A few months ago, I wrote about comments I receive on my articles. I quote another reader this month.
He said, “I read with interest Gary Smith’s CEO column in Alabama Living about climate change and current debates. Although I also do not see the practicality of the drastic and radical changes that some of the candidates are proposing, it is interesting that the CEO of a power company is undermining the need to plan for a future where renewable energy will play a significant role. Whether Mr. Smith will live to see it or not, fossil fuels will eventually run out. It is in the interest of America to look far into the future and be at the forefront of developing technology and energy sources of the future. Please don’t justify your opinion by mentioning cost. Remember how computers were expensive at the time when typewriters were the mainstream; and how trains used to be dangerously fast for human beings to ride? Either we stick to our typewriters, keep riding our horses and succumb to our fate, or we keep America great and lead ahead of the Chinese and Europeans. It starts with CEOs with vision for the new economy and the world to come, and leaders who plan how we can get there.”
The reader makes some interesting points. Fossil fuels may eventually run out, but I doubt if I live to see it. Most estimates indicate that proven oil and gas reserves will last over 50 years at current consumption rates. Of course, consumption rates are likely to increase as more people in the world move out of poverty and use more fossil fuels. However, more reserves are discovered every year as extraction technologies improve.
The reader also lectures not to justify a position by mentioning cost. Costs cannot be ignored in any economic or industrial evaluation or activity. This is not the time to delve into the laws of energy or the laws of physics, but the energy revolution, if there is one, will not be guided by Moore’s Law, which applies to the economies of computing power, but by the scientific laws of energy and physics. Energy costs will not scale like the economies of computing power.
The reader challenges leaders to adopt a vision for the new economy and the world to come. That vision should apply to everyone in the world, not just the U.S. The rest of the world is trying to get where we are, and they are doing it with fossil fuels. China and India are building coal-fired generation plants at a very rapid pace. Those plants will operate for decades. They will continue to use fossil fuels because they are energy-dense, cheaper, and more reliable than renewable resources.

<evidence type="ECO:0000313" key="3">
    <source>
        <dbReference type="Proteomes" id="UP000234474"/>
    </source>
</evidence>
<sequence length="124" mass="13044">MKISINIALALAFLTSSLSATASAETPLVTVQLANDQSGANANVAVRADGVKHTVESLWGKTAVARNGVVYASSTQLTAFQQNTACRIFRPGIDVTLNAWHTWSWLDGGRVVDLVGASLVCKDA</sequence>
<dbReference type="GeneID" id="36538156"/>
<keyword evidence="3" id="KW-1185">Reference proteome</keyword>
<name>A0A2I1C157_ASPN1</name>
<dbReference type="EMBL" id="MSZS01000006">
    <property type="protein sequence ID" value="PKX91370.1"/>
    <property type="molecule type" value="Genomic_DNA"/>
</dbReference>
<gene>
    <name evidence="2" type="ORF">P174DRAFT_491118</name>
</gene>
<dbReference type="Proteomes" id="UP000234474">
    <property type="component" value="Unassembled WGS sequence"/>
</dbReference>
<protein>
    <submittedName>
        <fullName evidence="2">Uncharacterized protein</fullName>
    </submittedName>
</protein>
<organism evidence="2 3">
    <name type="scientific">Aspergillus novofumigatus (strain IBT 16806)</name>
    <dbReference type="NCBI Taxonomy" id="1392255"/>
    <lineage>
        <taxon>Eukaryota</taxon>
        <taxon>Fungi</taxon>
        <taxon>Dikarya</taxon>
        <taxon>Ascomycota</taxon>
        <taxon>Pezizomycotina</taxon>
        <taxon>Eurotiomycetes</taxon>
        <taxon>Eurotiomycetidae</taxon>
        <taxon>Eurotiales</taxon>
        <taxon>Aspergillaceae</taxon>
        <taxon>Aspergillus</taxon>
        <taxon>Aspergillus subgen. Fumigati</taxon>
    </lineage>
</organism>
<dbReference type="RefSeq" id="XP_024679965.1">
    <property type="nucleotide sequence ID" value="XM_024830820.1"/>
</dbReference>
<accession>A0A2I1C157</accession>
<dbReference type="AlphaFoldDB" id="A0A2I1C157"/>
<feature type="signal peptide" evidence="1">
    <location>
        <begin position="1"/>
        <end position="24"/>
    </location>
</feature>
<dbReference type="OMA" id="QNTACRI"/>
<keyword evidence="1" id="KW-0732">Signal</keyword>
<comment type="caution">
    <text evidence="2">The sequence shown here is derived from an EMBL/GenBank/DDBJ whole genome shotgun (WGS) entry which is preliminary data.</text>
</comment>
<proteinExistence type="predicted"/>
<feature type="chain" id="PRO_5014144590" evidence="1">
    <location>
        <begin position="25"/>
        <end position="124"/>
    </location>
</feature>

Because of changes in environmental regulations, PowerSouth is improving its emission footprints and moving away slightly from fossil fuels. We will close our coal-fired generation units in October 2020 because of increased regulation of coal ash. We will replace that generation with a highly efficient natural gas combined-cycle plant. The new natural gas plant, although producing more electricity, will emit about half the carbon dioxide and will not have the ash issues associated with the coal plant.
We have a Purchased Power Agreement in the Vogtle Unit 3&4 nuclear expansion near Augusta, Georgia for 5% of the capacity (or 125 MWs) for a 20-year term. That power is carbon free and is a pure hedge against carbon-free mandates or carbon taxes. It will be more expensive than natural gas generated power but will be more environmentally friendly.
We are entering into a Purchased Power Agreement for 80 MWs of solar power below our average energy cost. We have held off on solar generation until the price dropped below our average cost of energy. We would like to have more solar generation, but we are uncertain we can reliably manage the intermittency of more than 80 MWs of solar generation and meet our responsibility as an electric utility to balance load with generation.
We are looking at battery technology and waiting for the price of batteries to drop to a price comparable to our average cost of service. However, we will not have sufficient renewable energy or battery capacity to operate more than a minimal amount of our system on batteries.
There is no significant wind in Alabama to support wind generation and transmission of wind generation from the west costs too much to be reasonably affordable. We don’t expect wind generation to be a material part of our generation mix.
We have done about all we can do to cut carbon emissions and clean up our generation without a significant breakthough in technology. Today, I see no real evidence of that type of advancement. We are doing about all we can reliably do to add renewable generation.
Considering that, I have to take exception with my reader’s position. The world will be dependent on fossil fuels for electric generation for some time – probably multiple decades – because we have no other alternative. There is no renewable or carbon-free generation resource that will provide the reliable and affordable service we provide our members today. Anything else will be unacceptable.
I hope you have a good month.